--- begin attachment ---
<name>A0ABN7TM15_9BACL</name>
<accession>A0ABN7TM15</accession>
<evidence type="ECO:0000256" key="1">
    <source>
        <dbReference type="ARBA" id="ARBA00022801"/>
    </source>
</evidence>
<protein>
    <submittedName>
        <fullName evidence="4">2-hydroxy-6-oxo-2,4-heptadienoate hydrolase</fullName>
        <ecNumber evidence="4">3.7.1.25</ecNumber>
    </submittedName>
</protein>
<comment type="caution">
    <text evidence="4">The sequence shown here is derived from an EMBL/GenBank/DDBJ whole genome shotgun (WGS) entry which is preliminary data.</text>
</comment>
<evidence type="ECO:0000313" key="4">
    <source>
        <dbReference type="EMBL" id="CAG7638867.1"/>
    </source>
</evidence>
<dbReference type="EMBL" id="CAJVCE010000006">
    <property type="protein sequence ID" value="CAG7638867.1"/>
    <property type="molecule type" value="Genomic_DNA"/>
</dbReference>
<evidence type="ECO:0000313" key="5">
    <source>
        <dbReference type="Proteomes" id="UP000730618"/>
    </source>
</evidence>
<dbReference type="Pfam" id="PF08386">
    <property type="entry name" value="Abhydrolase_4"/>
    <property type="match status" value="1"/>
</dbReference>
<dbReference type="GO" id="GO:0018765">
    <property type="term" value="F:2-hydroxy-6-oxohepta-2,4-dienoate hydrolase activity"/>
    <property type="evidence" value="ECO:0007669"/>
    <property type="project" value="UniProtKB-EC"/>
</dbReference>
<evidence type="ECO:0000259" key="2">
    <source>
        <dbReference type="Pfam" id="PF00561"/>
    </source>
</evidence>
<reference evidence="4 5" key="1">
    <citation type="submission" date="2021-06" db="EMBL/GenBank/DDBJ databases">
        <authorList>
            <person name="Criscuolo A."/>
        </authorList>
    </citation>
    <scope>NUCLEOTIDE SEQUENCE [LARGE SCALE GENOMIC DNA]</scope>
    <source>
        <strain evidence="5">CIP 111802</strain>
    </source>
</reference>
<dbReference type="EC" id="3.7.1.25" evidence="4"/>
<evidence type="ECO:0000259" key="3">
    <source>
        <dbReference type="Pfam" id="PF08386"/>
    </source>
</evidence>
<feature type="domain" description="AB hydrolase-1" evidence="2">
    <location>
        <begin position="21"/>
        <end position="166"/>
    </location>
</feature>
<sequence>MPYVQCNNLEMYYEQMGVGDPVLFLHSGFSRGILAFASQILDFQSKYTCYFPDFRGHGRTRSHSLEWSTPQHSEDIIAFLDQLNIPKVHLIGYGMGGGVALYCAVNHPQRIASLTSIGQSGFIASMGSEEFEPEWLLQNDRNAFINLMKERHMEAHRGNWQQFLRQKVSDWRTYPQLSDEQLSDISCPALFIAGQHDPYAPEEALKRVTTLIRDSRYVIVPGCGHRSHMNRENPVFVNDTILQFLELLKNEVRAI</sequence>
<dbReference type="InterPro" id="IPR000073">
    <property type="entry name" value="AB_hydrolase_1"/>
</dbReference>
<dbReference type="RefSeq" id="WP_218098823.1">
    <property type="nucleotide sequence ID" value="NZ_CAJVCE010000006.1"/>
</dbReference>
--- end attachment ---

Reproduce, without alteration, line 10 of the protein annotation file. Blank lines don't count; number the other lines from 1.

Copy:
        <fullName evidence="4">2-hydroxy-6-oxo-2,4-heptadienoate hydrolase</fullName>